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With college football playoff committee in place, the real work begins

The 13-member committee is charged with selecting the top four teams in college football, and trying to avoid the problems the BCS encountered. It won't be easy.

October 16, 2013|Chris Dufresne
  • Chairman of the College Football Playoff selection committee Jeff Long speaks at a news conference Wednesday where the 12 members selected to the committee were announced.
Chairman of the College Football Playoff selection committee Jeff Long… (Tony Gutierrez / Associated…)

The world in 1959 was introduced to the famed Mercury 7 astronauts, who led America's epic race to the moon.

They were "The Right Stuff."

The world on Wednesday was introduced to an inaugural 13 members of the College Football Playoff selection committee, charged to lead America's epic race out of BCS orbit.

If they don't get it "right," they may get "stuffed."

This group should in no way be confused with our space heroes of yesteryear even though the committee does include Mike Gould, a lieutenant general from the Air Force.

We'll soon see, though, if getting to the moon was easier.

The panel, starting next year, has the arduous task of picking the top four teams in college football.

"There will be people upset," playoff Chairman Jeff Long guaranteed on an introductory conference call.

The idea of a selection committee sounds promising because it replaces the demonized Bowl Championship Series.

It's feasible to think 13 people can sit around a table and select four teams with less nuclear fallout than a system that used polls and computers to pick two teams.

That system was so wacky that, in 2003, it left No. 1 USC out of the title game.

Those who are worried this is just another scam designed to help the Southeastern Conference win national titles have no reason to be worried … oh, wait.

The BCS was created and implemented by former SEC commissioner Roy Kramer and the standings, for years, were run out of the league office in Birmingham, Ala.

The new system will be chaired by Long, the athletic director at SEC-member Arkansas.

Also on the committee is Archie Manning, a Mississippi grad who sent one of his quarterback sons to Ole Miss and the other to Tennessee.

"I can do it," Archie said Wednesday when asked if he can be impartial.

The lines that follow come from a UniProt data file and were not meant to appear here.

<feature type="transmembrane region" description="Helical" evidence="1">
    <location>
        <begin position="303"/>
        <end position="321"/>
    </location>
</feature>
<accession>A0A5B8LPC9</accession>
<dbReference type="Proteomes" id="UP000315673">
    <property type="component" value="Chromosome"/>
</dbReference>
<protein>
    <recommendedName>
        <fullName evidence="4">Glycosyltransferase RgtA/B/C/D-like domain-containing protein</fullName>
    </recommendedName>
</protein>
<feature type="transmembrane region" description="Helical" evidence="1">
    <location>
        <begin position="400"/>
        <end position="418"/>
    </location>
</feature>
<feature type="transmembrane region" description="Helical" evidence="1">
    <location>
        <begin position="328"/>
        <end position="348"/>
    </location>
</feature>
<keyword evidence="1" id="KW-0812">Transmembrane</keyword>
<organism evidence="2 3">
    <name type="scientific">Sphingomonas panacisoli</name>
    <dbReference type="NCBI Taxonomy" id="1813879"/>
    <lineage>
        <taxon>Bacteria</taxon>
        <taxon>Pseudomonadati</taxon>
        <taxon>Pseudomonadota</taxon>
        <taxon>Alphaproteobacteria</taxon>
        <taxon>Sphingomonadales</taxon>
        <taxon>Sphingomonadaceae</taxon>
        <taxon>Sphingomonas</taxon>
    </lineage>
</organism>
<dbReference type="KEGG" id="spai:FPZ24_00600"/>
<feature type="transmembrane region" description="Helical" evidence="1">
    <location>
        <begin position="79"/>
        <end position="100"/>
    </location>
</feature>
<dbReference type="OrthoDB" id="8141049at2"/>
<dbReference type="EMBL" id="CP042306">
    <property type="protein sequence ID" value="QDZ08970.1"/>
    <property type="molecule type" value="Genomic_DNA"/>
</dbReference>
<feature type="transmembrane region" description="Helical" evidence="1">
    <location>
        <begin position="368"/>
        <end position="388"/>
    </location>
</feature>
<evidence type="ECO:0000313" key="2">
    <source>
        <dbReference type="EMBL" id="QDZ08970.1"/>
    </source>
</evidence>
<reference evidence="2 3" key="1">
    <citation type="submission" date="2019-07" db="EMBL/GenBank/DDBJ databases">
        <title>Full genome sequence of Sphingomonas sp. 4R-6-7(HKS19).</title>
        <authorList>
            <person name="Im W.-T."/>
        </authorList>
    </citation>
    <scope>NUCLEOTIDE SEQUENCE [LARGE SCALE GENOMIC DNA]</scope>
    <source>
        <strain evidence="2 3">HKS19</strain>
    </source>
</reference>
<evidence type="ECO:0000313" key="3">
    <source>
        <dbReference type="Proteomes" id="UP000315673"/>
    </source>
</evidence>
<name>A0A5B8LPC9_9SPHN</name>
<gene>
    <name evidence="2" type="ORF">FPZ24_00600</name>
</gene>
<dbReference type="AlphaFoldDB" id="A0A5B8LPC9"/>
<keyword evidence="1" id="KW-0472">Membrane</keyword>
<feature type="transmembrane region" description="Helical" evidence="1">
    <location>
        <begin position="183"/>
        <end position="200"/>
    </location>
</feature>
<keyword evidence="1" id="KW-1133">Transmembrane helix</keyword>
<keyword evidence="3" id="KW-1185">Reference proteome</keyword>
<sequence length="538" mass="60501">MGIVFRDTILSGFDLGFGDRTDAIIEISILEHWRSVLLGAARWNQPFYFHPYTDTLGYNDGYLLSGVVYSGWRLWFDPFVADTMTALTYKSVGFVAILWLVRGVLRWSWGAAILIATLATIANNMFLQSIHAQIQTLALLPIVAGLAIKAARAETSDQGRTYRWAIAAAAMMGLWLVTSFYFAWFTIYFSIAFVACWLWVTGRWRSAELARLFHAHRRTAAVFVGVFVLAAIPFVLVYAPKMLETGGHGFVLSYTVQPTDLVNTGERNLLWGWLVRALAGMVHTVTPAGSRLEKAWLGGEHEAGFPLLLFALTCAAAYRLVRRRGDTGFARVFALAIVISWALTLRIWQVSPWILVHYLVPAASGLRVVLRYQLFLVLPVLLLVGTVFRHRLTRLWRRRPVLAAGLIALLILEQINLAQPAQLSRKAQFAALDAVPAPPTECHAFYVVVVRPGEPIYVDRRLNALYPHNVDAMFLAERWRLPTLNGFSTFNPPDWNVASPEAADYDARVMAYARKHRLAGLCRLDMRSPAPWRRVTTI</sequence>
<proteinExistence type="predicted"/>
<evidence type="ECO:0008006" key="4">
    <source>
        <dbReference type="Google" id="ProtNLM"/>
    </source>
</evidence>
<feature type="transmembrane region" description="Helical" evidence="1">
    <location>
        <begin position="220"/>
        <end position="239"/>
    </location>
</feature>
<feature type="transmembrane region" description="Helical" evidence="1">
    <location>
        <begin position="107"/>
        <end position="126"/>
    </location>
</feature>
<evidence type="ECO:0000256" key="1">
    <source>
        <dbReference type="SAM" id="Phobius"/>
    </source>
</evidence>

The SEC is thrilled because the new system allows all four playoff schools to be from the same league (the BCS permitted only two schools from each conference in the major bowls).

The SEC, with a record eight schools in this week's Associated Press poll, must be licking its chops for 2014-15.

In truth, College Football Playoff Executive Bill Hancock and the commissioners assembled a stellar panel of distinguished scholars and citizens.

The committee includes Athletic Directors Pat Haden (USC), Barry Alvarez (Wisconsin), Oliver Luck (West Virginia), Long (Arkansas) and Dan Radakovich (Clemson).

They join longtime NCAA events Chairman Tom Jernstedt, Manning, former Big East commissioner Mike Tranghese and former coaches Tom Osborne (Nebraska) and Ty Willingham (Stanford, Notre Dame, Washington).

Condoleezza Rice, a Stanford professor and former Secretary of State, lends her services along with Gould, a former Air Force superintendent who once studied at the National War College.

Some might question the inclusion of former USA Today sportswriter Steve Wieberg, but those who know him can attest there is no one more qualified or square-egg diligent.

Wieberg says he brings an "educated eye" to the process as someone who has covered college sports for three decades.

That said, he's never faced this kind of deadline.

Rice discounted former Auburn coach Pat Dye's claims she wasn't qualified because she never drew plays in the dirt.

"Not everyone on this committee, including me, has played football," she said.

Rice said she is used to taking heat and added, "I don't feel I'm carrying a banner for anyone except those of us who love college football."

Haden is a former Rhodes Scholar and Luck was nominated.

The problem isn't with the people, though, it's with the premise.

The committee has been modeled after the NCAA basketball selection committee, with a notable difference.

The basketball panel picks 68 teams, not four. The potential national champion never gets left out.

That won't be the case in football. The No. 5 team can reasonably argue it could have won it all if only given the chance.

"Identifying three and four versus five, six, seven and eight will be very difficult," Osborne, who coached three national championship teams at Nebraska, acknowledged.

In 2004, a national BCS scandal erupted at the 4-5 spot when Texas edged out California for the right to go to the Rose Bowl.

In 2008, many thought No. 5 USC was the best team in the country at the end of the season.

In 2009, Florida finished No. 5, one spot behind Texas Christian. How do you think that would fly with the SEC?

One current BCS-level athletic director privately worried the committee will not have enough time to absorb last-weekend convulsions.

In 2007, remember, Louisiana State rose from No. 7 to No. 2 in the BCS standings on the final weekend.

Committee members will not be paid and will be asked to put in long hours.

The panel has promised transparency but hasn't figured out yet what that means.

It will release at least four top-25 polls during the season to replicate the week-to-week excitement the BCS standings created.

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